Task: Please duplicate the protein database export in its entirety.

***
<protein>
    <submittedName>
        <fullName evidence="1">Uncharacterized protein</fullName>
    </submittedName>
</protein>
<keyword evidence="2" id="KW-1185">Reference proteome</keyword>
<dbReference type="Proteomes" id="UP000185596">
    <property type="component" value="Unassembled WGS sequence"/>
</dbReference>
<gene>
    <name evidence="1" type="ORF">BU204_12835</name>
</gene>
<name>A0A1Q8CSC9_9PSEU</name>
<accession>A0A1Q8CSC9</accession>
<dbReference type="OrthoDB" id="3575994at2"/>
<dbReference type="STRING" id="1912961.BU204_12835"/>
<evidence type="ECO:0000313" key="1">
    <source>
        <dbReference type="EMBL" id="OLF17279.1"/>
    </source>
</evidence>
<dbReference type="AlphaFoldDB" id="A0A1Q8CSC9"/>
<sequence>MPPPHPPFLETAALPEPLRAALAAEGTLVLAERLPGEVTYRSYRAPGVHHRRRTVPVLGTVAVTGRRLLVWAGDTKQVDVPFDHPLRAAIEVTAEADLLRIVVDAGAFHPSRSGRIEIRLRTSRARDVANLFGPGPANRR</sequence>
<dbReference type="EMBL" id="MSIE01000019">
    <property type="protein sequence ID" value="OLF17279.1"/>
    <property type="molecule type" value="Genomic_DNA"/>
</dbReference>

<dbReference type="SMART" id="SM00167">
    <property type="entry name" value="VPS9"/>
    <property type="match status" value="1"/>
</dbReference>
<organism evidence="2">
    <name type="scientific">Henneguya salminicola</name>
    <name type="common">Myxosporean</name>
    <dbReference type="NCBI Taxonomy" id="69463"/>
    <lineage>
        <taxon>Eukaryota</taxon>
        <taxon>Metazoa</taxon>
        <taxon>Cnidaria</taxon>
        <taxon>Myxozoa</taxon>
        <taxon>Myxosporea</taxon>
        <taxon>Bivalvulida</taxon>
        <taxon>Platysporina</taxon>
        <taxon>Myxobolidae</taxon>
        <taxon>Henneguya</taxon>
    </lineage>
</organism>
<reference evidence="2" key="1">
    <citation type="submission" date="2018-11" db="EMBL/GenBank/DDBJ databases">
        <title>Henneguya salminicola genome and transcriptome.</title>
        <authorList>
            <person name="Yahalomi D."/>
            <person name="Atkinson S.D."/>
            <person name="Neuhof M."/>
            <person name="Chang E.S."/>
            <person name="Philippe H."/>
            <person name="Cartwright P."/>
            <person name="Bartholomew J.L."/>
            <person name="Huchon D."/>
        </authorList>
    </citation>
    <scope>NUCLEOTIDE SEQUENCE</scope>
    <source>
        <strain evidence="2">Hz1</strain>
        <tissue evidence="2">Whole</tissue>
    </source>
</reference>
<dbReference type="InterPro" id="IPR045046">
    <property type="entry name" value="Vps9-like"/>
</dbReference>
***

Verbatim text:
<protein>
    <submittedName>
        <fullName evidence="1">Uncharacterized protein</fullName>
    </submittedName>
</protein>
<keyword evidence="2" id="KW-1185">Reference proteome</keyword>
<dbReference type="Proteomes" id="UP000185596">
    <property type="component" value="Unassembled WGS sequence"/>
</dbReference>
<gene>
    <name evidence="1" type="ORF">BU204_12835</name>
</gene>
<name>A0A1Q8CSC9_9PSEU</name>
<accession>A0A1Q8CSC9</accession>
<dbReference type="OrthoDB" id="3575994at2"/>
<dbReference type="STRING" id="1912961.BU204_12835"/>
<evidence type="ECO:0000313" key="1">
    <source>
        <dbReference type="EMBL" id="OLF17279.1"/>
    </source>
</evidence>
<dbReference type="AlphaFoldDB" id="A0A1Q8CSC9"/>
<sequence>MPPPHPPFLETAALPEPLRAALAAEGTLVLAERLPGEVTYRSYRAPGVHHRRRTVPVLGTVAVTGRRLLVWAGDTKQVDVPFDHPLRAAIEVTAEADLLRIVVDAGAFHPSRSGRIEIRLRTSRARDVANLFGPGPANRR</sequence>
<dbReference type="EMBL" id="MSIE01000019">
    <property type="protein sequence ID" value="OLF17279.1"/>
    <property type="molecule type" value="Genomic_DNA"/>
</dbReference>

<dbReference type="SMART" id="SM00167">
    <property type="entry name" value="VPS9"/>
    <property type="match status" value="1"/>
</dbReference>
<organism evidence="2">
    <name type="scientific">Henneguya salminicola</name>
    <name type="common">Myxosporean</name>
    <dbReference type="NCBI Taxonomy" id="69463"/>
    <lineage>
        <taxon>Eukaryota</taxon>
        <taxon>Metazoa</taxon>
        <taxon>Cnidaria</taxon>
        <taxon>Myxozoa</taxon>
        <taxon>Myxosporea</taxon>
        <taxon>Bivalvulida</taxon>
        <taxon>Platysporina</taxon>
        <taxon>Myxobolidae</taxon>
        <taxon>Henneguya</taxon>
    </lineage>
</organism>
<reference evidence="2" key="1">
    <citation type="submission" date="2018-11" db="EMBL/GenBank/DDBJ databases">
        <title>Henneguya salminicola genome and transcriptome.</title>
        <authorList>
            <person name="Yahalomi D."/>
            <person name="Atkinson S.D."/>
            <person name="Neuhof M."/>
            <person name="Chang E.S."/>
            <person name="Philippe H."/>
            <person name="Cartwright P."/>
            <person name="Bartholomew J.L."/>
            <person name="Huchon D."/>
        </authorList>
    </citation>
    <scope>NUCLEOTIDE SEQUENCE</scope>
    <source>
        <strain evidence="2">Hz1</strain>
        <tissue evidence="2">Whole</tissue>
    </source>
</reference>
<dbReference type="InterPro" id="IPR045046">
    <property type="entry name" value="Vps9-like"/>
</dbReference>